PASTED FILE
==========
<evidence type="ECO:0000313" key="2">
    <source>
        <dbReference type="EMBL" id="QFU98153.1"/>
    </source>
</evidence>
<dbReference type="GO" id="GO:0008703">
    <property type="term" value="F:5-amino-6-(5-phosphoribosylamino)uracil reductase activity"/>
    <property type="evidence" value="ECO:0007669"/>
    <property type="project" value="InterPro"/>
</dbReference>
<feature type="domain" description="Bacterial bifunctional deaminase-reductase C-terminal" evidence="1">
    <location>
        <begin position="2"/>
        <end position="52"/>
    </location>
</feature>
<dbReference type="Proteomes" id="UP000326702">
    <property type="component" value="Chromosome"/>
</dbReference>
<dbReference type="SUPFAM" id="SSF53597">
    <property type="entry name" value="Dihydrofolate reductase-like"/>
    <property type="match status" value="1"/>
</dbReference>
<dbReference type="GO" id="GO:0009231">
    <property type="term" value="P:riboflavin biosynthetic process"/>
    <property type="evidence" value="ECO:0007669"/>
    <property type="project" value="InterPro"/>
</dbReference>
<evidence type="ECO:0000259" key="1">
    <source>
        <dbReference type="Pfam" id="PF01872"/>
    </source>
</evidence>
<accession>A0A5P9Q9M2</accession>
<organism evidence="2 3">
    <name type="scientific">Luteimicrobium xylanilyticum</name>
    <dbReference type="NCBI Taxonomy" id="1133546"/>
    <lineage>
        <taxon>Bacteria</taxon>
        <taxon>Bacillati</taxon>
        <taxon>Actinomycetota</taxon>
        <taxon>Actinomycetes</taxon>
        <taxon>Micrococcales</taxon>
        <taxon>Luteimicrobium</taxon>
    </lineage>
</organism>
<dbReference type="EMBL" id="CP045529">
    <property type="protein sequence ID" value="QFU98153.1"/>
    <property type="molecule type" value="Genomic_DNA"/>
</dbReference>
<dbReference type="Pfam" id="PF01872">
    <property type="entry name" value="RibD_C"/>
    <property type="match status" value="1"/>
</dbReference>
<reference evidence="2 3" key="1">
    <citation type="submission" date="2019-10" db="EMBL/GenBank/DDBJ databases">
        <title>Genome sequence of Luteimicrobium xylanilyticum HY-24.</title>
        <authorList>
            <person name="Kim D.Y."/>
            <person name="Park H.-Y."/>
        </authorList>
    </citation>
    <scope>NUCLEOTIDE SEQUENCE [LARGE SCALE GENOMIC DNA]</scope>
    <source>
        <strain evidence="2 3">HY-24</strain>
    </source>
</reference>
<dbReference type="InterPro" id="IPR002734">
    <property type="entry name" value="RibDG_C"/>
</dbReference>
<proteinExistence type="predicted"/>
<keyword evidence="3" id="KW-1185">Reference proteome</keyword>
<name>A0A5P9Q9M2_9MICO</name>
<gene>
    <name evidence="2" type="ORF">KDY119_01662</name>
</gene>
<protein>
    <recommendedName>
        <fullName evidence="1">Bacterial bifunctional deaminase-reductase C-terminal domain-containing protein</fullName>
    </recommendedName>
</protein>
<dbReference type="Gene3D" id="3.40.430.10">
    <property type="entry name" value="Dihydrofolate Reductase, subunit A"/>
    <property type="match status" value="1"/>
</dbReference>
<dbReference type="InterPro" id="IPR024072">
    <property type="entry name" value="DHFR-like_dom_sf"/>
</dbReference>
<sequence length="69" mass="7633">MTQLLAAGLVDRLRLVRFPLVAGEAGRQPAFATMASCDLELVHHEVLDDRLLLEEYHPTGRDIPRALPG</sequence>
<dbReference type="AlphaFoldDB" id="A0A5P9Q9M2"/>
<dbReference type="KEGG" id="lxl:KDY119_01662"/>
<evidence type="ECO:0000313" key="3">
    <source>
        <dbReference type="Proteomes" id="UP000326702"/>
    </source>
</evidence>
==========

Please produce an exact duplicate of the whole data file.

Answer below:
<evidence type="ECO:0000313" key="2">
    <source>
        <dbReference type="EMBL" id="QFU98153.1"/>
    </source>
</evidence>
<dbReference type="GO" id="GO:0008703">
    <property type="term" value="F:5-amino-6-(5-phosphoribosylamino)uracil reductase activity"/>
    <property type="evidence" value="ECO:0007669"/>
    <property type="project" value="InterPro"/>
</dbReference>
<feature type="domain" description="Bacterial bifunctional deaminase-reductase C-terminal" evidence="1">
    <location>
        <begin position="2"/>
        <end position="52"/>
    </location>
</feature>
<dbReference type="Proteomes" id="UP000326702">
    <property type="component" value="Chromosome"/>
</dbReference>
<dbReference type="SUPFAM" id="SSF53597">
    <property type="entry name" value="Dihydrofolate reductase-like"/>
    <property type="match status" value="1"/>
</dbReference>
<dbReference type="GO" id="GO:0009231">
    <property type="term" value="P:riboflavin biosynthetic process"/>
    <property type="evidence" value="ECO:0007669"/>
    <property type="project" value="InterPro"/>
</dbReference>
<evidence type="ECO:0000259" key="1">
    <source>
        <dbReference type="Pfam" id="PF01872"/>
    </source>
</evidence>
<accession>A0A5P9Q9M2</accession>
<organism evidence="2 3">
    <name type="scientific">Luteimicrobium xylanilyticum</name>
    <dbReference type="NCBI Taxonomy" id="1133546"/>
    <lineage>
        <taxon>Bacteria</taxon>
        <taxon>Bacillati</taxon>
        <taxon>Actinomycetota</taxon>
        <taxon>Actinomycetes</taxon>
        <taxon>Micrococcales</taxon>
        <taxon>Luteimicrobium</taxon>
    </lineage>
</organism>
<dbReference type="EMBL" id="CP045529">
    <property type="protein sequence ID" value="QFU98153.1"/>
    <property type="molecule type" value="Genomic_DNA"/>
</dbReference>
<dbReference type="Pfam" id="PF01872">
    <property type="entry name" value="RibD_C"/>
    <property type="match status" value="1"/>
</dbReference>
<reference evidence="2 3" key="1">
    <citation type="submission" date="2019-10" db="EMBL/GenBank/DDBJ databases">
        <title>Genome sequence of Luteimicrobium xylanilyticum HY-24.</title>
        <authorList>
            <person name="Kim D.Y."/>
            <person name="Park H.-Y."/>
        </authorList>
    </citation>
    <scope>NUCLEOTIDE SEQUENCE [LARGE SCALE GENOMIC DNA]</scope>
    <source>
        <strain evidence="2 3">HY-24</strain>
    </source>
</reference>
<dbReference type="InterPro" id="IPR002734">
    <property type="entry name" value="RibDG_C"/>
</dbReference>
<proteinExistence type="predicted"/>
<keyword evidence="3" id="KW-1185">Reference proteome</keyword>
<name>A0A5P9Q9M2_9MICO</name>
<gene>
    <name evidence="2" type="ORF">KDY119_01662</name>
</gene>
<protein>
    <recommendedName>
        <fullName evidence="1">Bacterial bifunctional deaminase-reductase C-terminal domain-containing protein</fullName>
    </recommendedName>
</protein>
<dbReference type="Gene3D" id="3.40.430.10">
    <property type="entry name" value="Dihydrofolate Reductase, subunit A"/>
    <property type="match status" value="1"/>
</dbReference>
<dbReference type="InterPro" id="IPR024072">
    <property type="entry name" value="DHFR-like_dom_sf"/>
</dbReference>
<sequence length="69" mass="7633">MTQLLAAGLVDRLRLVRFPLVAGEAGRQPAFATMASCDLELVHHEVLDDRLLLEEYHPTGRDIPRALPG</sequence>
<dbReference type="AlphaFoldDB" id="A0A5P9Q9M2"/>
<dbReference type="KEGG" id="lxl:KDY119_01662"/>
<evidence type="ECO:0000313" key="3">
    <source>
        <dbReference type="Proteomes" id="UP000326702"/>
    </source>
</evidence>